By Mary Welch
Genencor International Inc. threw its hat into the initial public offering (IPO) ring by filing to raise $150 million to help finance the development of its genetically based biotechnology products.
Merrill Lynch, of New York, is the lead underwriter. Also participating are Chase H&Q, Credit Suisse First Boston Corp. and Salomon Smith Barney Inc., all of New York.
The company, based in Palo Alto, Calif., posted 1999 revenues of $316.6 million, and a net income of $17.9 million. As of March 31, the company had $53.9 million in cash. For the first quarter of 2000, which ended March 31, it had $79.6 million in revenues and a net income of $16.8 million.
The company's revenues, current cash and the public offering should satisfy its operating needs for the "foreseeable future," according to the registration statement.
The company's net tangible book value as of March 31 was $33.5 million, or 34 cents per share, based on an aggregate of 100 million shares of common stock outstanding. That number excludes 11.47 million shares of common stock issuable upon exercise of outstanding options under a stock option plan.
Founded 18 years ago, Genencor boasts more than 3,000 owned and licensed patents and patent applications. The company delivers more than 250 products to customers in more than 80 countries, it said in the registration statement.
Genencor's five largest customers account for more than 55 percent of its 1999 revenues, with Cincinnati-based Procter & Gamble Co. making up 30 percent of that revenue. Also, some 60 percent of the company's revenue is derived from international operations.
Genencor uses an integrated suite of technology platforms, including gene discovery and functional genomics, molecular evolution and design, and human immunology. In order to discover and commercialize novel biologically derived materials, or biomaterials, Genencor has developed an integrated gene-based approach, called i-biotech. I-biotech integrates several related technology platforms that are applied to the discovery, optimization, production and delivery of biomaterials.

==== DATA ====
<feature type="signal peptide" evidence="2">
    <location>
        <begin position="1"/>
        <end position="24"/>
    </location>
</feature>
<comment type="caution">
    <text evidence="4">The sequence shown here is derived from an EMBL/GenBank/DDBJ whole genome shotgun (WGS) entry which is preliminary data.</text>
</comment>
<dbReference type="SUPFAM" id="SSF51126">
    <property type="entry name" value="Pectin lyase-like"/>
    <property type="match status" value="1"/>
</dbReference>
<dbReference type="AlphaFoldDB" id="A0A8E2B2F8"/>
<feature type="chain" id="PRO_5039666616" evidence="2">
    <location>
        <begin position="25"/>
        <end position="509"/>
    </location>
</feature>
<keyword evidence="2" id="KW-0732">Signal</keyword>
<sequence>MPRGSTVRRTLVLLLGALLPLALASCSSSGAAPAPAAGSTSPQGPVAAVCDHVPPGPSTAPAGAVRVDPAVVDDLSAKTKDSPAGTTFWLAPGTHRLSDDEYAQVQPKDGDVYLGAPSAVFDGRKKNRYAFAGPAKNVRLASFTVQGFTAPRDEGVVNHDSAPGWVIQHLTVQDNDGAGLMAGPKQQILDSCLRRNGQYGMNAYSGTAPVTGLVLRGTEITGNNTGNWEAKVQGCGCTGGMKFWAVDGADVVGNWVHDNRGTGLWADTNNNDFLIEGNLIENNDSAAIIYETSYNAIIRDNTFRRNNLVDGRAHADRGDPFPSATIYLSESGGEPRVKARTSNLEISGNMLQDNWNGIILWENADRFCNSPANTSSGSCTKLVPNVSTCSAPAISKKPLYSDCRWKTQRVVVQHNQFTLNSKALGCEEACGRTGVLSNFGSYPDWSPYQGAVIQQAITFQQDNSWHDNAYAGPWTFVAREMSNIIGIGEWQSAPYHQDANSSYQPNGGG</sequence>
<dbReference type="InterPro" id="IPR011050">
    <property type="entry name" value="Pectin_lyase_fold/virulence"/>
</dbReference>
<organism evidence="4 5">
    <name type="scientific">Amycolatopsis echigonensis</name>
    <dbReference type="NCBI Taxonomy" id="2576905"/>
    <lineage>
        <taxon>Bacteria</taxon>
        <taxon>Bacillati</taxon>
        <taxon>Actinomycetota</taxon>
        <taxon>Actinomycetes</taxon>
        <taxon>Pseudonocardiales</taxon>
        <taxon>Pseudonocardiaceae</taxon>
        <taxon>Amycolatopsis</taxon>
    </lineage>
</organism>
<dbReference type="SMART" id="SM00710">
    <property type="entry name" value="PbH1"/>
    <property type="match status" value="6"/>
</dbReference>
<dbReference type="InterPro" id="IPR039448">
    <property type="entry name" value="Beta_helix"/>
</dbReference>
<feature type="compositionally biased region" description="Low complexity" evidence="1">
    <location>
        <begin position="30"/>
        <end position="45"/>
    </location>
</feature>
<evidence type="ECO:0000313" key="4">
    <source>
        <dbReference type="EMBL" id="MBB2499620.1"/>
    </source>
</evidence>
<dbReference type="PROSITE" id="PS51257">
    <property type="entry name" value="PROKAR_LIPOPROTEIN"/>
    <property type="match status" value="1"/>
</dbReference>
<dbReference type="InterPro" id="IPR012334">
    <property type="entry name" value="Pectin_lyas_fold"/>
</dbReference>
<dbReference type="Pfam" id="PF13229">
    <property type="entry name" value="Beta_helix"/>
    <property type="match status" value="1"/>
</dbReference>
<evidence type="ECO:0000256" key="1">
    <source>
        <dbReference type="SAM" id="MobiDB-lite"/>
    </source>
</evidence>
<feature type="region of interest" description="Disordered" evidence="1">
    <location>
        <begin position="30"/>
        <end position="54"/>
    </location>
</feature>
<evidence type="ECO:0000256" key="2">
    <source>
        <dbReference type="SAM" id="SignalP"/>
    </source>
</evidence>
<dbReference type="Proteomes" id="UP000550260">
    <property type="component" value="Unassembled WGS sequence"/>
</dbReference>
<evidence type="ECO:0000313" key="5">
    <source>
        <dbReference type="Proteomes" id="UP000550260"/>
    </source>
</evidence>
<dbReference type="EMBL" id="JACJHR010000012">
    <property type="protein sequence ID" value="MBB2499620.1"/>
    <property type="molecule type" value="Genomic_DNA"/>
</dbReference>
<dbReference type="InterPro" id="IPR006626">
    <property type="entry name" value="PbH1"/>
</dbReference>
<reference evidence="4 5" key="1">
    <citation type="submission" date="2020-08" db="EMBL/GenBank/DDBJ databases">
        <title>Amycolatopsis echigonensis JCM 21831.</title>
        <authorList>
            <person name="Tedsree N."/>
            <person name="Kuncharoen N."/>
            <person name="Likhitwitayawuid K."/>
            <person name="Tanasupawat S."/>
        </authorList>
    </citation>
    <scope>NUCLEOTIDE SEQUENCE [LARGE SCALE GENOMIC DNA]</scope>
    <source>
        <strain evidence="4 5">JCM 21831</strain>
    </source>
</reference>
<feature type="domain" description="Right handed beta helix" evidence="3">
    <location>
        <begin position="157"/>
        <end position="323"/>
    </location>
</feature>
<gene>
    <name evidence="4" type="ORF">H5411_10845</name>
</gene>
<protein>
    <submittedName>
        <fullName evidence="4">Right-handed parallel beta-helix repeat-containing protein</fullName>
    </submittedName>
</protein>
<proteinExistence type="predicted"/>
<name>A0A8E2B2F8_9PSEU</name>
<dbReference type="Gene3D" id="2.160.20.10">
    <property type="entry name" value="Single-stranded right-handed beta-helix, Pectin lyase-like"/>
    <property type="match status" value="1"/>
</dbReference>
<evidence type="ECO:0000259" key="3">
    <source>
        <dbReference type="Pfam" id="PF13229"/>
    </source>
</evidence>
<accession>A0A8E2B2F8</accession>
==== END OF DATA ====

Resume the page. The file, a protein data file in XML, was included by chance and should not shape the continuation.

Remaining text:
With the i-biotech system, Genencor can discover genes whose encoded proteins can be produced in a host production organism, modify the genes to produce an optimized protein and reduce the protein's potential to cause a human allergic response.
The i-biotech approach includes several technology platforms, including gene discovery and functional genomics, biomaterial production systems, molecular evolution and design, human immunology, metabolic pathway engineering and formulation delivery systems.
Using the i-biotech system, Genencor has taken an enzyme derived from an organism living in an extreme-alkaline, high-temperature environment from gene discovery to commercial production in less than a year. It is also using its i-biotech approach to develop a proprietary agent for the treatment of human papilloma virus and a novel process for the conversion of biomass to ethanol.
Genencor Inc. was founded as a joint venture between South San Francisco-based Genentech Inc. and Corning Inc., of Corning, N.Y. to develop and commercialize genetically engineered enzymes for industrial uses. Eastman Kodak Co., of Rochester, N.Y., purchased a 25 percent interest in 1987.
Genencor International Inc. was started in 1990 when Cultor Ltd. and Eastman Kodak formed a joint venture in the industrial biotechnology area and acquired Genencor Inc. In 1993, Kodak transferred its 50 percent interest to Eastman Chemical Co. In 1999, Danisco A/S acquired Cultor Ltd., of Ardsley, N.Y., now known as Danisco Finland OY.
According to the registration statement, based on an ownership of common stock, Eastman Chemical Co. and Danisco A/S each owns 48.2 percent of Genecor International.
Genencor's proposed Nasdaq ticker symbol is GCOR.